Requirements of measured diplomatic nuancing notwithstanding, there has been a deficit of transparency about the border situation and developments, which does not serve national interest or generate public confidence. It also impacts India’s credibility.

Time for Change in China Policy

Meanwhile, as it becomes clear that the framework for managing India’s engagement with China which has largely prevailed since 1993 has run its course, there is discussion on India’s options and a policy reset after the current impasse is overcome. Here, democratic India is hardly alone; even an established great power like the United States has taken an entire generation to acknowledge and belatedly overturn a failed China policy.

To chart the way forward, it is high time to shed India’s long-held illusions about China, or the pretence of normalcy in our bilateral relations. This is a relationship marked mainly by disputes, imbalances and lack of reciprocity at various levels, which have only grown as the power asymmetry between the two countries has widened. China has intentionally resorted to military aggression along India’s borders in Ladakh to wrest further strategic advantage. We are entering an era of strategic competition, hostility and even confrontation with China.

China always saw India as a systemic rival; it has now confirmed itself as a geopolitical adversary that unrelentingly seeks India’s strategic containment. Many reasons may be cited for China’s belligerence, but the essential fact is that China has shattered all vestiges of mutual trust and is intent on domination, not accommodation and coexistence.

China’s message to India and to all of Asia is to stop resisting China’s self-proclaimed sphere of influence, which goes by the beguiling notion of a “Community of Shared Future” and is driven by the Belt and Road Initiative (BRI).

The accompanying lesson for Asia is that China breaches international order and peace with aggression and coercion and is an aggrandising authoritarian power which cannot be trusted.

Through its deception, aggression and escalation dominance, China intends to gain the psychological upper hand over India and ensure that its interests will not be challenged by India in any manner. The goal is to undermine India’s political will to retain independent agency and strategic autonomy to pursue its own interests. India will need to counter this presumption with conviction and consistency, particularly at the political level.

Dealing with the Military Standoff

The Himalayan standoff with China has revealed major shortcomings in the Indian security establishment. These will no doubt need to be comprehensively investigated, addressed and remedied once the current crisis is over. We are paying the price for complacency and bureaucratic inertia.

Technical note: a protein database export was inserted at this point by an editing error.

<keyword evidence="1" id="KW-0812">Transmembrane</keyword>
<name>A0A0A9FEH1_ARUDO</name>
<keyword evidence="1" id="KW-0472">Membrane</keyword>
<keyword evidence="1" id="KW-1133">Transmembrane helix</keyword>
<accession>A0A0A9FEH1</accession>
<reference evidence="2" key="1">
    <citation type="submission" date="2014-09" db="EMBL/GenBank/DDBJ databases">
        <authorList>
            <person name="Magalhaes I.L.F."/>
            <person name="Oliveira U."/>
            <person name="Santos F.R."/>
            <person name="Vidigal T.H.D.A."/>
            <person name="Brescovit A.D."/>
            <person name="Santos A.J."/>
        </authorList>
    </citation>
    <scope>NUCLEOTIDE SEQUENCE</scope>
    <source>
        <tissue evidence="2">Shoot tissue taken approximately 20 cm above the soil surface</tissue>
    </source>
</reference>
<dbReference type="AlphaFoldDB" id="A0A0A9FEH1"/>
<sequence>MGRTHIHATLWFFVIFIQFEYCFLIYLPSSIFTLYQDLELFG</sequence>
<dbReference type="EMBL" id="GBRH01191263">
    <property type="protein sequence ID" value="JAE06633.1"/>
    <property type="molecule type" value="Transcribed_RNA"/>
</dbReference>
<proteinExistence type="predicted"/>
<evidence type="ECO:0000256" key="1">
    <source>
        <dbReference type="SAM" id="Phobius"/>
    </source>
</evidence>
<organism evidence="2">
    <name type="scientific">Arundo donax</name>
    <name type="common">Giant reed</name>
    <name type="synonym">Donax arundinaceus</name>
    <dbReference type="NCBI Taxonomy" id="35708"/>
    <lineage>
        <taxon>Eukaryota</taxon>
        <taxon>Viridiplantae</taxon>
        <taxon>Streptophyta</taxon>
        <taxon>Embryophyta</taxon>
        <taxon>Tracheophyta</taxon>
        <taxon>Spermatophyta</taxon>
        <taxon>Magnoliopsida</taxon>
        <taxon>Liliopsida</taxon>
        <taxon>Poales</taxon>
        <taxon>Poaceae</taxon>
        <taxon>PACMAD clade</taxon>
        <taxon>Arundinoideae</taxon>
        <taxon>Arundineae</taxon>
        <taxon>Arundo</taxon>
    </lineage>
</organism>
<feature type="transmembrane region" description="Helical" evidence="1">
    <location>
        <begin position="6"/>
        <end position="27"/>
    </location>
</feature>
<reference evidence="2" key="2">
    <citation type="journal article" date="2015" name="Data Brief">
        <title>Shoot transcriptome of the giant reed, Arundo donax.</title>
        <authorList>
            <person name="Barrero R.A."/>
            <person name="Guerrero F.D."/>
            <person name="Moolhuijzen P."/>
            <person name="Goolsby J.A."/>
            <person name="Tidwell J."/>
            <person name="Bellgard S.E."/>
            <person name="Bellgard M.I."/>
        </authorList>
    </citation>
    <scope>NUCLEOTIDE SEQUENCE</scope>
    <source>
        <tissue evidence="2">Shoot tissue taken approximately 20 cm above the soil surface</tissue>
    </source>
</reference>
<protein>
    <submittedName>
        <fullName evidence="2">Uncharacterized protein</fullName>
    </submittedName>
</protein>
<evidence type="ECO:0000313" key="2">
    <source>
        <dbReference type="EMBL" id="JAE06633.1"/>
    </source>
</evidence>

Dealing with China’s border transgressions will require India to make difficult choices that necessitate complete clarity and coherence among the political, diplomatic and military components of the national security apparatus. There should be little doubt in our thinking that China has waged unacceptable aggression against India; these are not routine “intrusions” which have occurred in the past. Nor are these coercive actions merely the result of differing perceptions of the LAC, or in response to India’s revocation of Article 370, or to our growing strategic partnership with the United States. China’s aggression in Ladakh and its new territorial claim to the Galwan Valley suggest a more sinister geo-strategic intent related to the disputed Shaksgam-Karakoram region of Pakistan Occupied Kashmir (POK), possibly in collusion with Pakistan. We must not be caught unawares again.

Further, the nature and depth of China’s buildup in the Galwan Valley and elsewhere, which includes mechanised forces, artillery and other resources to undertake offensive operations, has never been seen before and is likely to become the new normal as China attempts to intimidate India with the threat of kinetic war. The ferocity of the attack on our soldiers in the Galwan Valley with Shaolin swords, spears and nail-studded rods indicates both planning and pre-meditation to inflict grievous injury and instil fear. The reality on our side is that we failed to comprehend signals from the initial May 5/6 incident, blinded by our assumption of these being routine border incursions which will pass.

China’s actions to create new facts on the ground imply that the numerous border management protocols concluded between 1993 and 2014, which China in any case violates at will, cannot be relied on any longer. Indian troops require fresh instructions on how to deal with PLA aggression across the LAC, including on the use of necessary force when required. Once these revised protocols are decided, commanders on the ground must have the liberty and confidence to operate as dictated by the situation. The perverse narrative of weapons not having been used in response to a brutal Chinese attack, which has been referred to earlier, is an insult to our fallen soldiers who sacrificed their lives.